“The majority of EU companies perceive privacy as an obligation for businesses and a necessity in today’s world. Crucially, they acknowledge that following privacy requirements doesn’t prevent businesses from making their marketing effective. However, despite GDPR celebrating its sixth anniversary, many companies still find respecting user privacy challenging. This indicates that there is still work to be done in clarifying aspects of regulations such as the GDPR and making it easier to implement privacy features. For example, analytics vendors can benefit from offering integrated consent management platforms.”

Jonas Voldbjerg Andersen

Co-founder and CSO at Cookie Information

GDPR compliance

This part of the report analyzes the main motivations of European businesses towards GDPR compliance and explores in detail how the law affects companies and their processes.

The results show that, compared to last year, fewer people admit to viewing GDPR requirements as easy to understand and implement. Most companies don’t see GDPR compliance’s positive impact on their business, but the overwhelming majority don’t perceive the effect to be negative.

Main motivations towards compliance

The study indicates that the primary factor driving companies’ compliance is building trust with consumers (69.5%), which has increased by almost 4% compared to the previous survey. Other main motivators for all countries include company values (52.0%) and legal obligations (39.7%). Only 15.6% of the respondents mentioned the risk of fines – an almost 3% increase from 2023.

What motivates you to be compliant?

This year, 66.4% of surveyed companies perceive GDPR requirements as easy to understand, while 12.7% take the opposite view. We have observed a negative shift here – last year, 73.7% of respondents agreed with this statement. On the other hand, only 38.7% of the group shared this opinion in 2022.

It’s worth noting the disparity in numbers between specific countries. For example, only 55% of respondents in the Netherlands consider GDPR requirements easy to understand. Meanwhile, the number is highest in Germany, reaching 82.4%.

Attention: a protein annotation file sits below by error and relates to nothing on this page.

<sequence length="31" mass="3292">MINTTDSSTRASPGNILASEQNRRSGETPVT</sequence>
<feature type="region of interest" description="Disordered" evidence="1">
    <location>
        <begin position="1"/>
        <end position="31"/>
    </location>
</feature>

GDPR requirements are easy to understand

When it comes to considering GDPR requirements easy to implement, this year, 59% of survey participants believe it to be true, while 14.3% disagree. In 2023, 62.7% of respondents agreed with that opinion, a nearly 20% increase in positive answers since the 2022 survey.

GDPR requirements are easy to implement

GDPR’s impact on EU businesses

GDPR compliance is key for users to protect their privacy rights, but how do companies view the legislation’s impact on business?

While 38.6% of participants believe that compliance with GDPR positively impacted their business, almost two-thirds (61.4%) of the group disagree. These numbers closely resemble last year’s 39.7% and 60.3%, respectively. 

Respondents whose businesses benefited from following GDPR’s requirements mention reasons such as increased trust and transparency, improved customer relations, competitive advantage, and employee trust and satisfaction.

Compliance with GDPR has positively affected my business

Compliance with GDPR has negatively affected my business

The majority (85.8%) of the respondents don’t notice a negative impact of GDPR compliance on their businesses, and the remaining 14.2% of the group do (down from 17.7% in 2023).

Companies that acknowledged GDPR’s negative impact cited, among others, high costs and effort, complexity, limitations on data processing and marketing, and challenges in data management and customer relationships.

“As business operations become more complex, privacy requirements follow, requiring companies to better understand their internal data processes and the impact of regulations. To strike a balance between compliance and effectiveness, marketing and business teams must work closely with their legal department to develop company-specific approaches. Support from regulators plays an important role here as businesses require more guidance on ways to become compliant.”

Lisette Meij

DPO at Piwik PRO

Marketing technologies and compliance

This part of the report looks into the compliance of marketing technologies used by European companies and their interest in choosing EU-based vendors over big tech competitors. 

The report shows that around 70% of people surveyed are satisfied with the compliance level of their marketing stack. The level of awareness about data collection and storage processes within the organization resembles last year – it has grown since 2022, but there is still work to be done. Most people would choose an EU marketing technology alternative to big tech products.

Marketing stack compliance

The most commonly used technologies in European companies’ marketing stacks include email automation tools (40.8%), analytics (39.8%), social media channels (39.2%) and advertising technologies (36.9%). Less popular technologies are experience optimization tools (27.3%), CMS (19.1%) and CRM (16.1%).

What does your marketing stack consist of?

In comparison, the 2023 report showed analytics as the most popular technology, reported by 46.3% of the surveyed group. The reason for that could be the sunset of Universal Analytics, and organizations still being in the process of choosing and implementing its successor. Social media channels and email automation tools were each used by 35%, while advertising technologies – by 32.7% of respondents.

There are noticeable differences in technology usage between specific countries. Analytics is most popular in the Netherlands (46%) and least popular in Denmark (32%).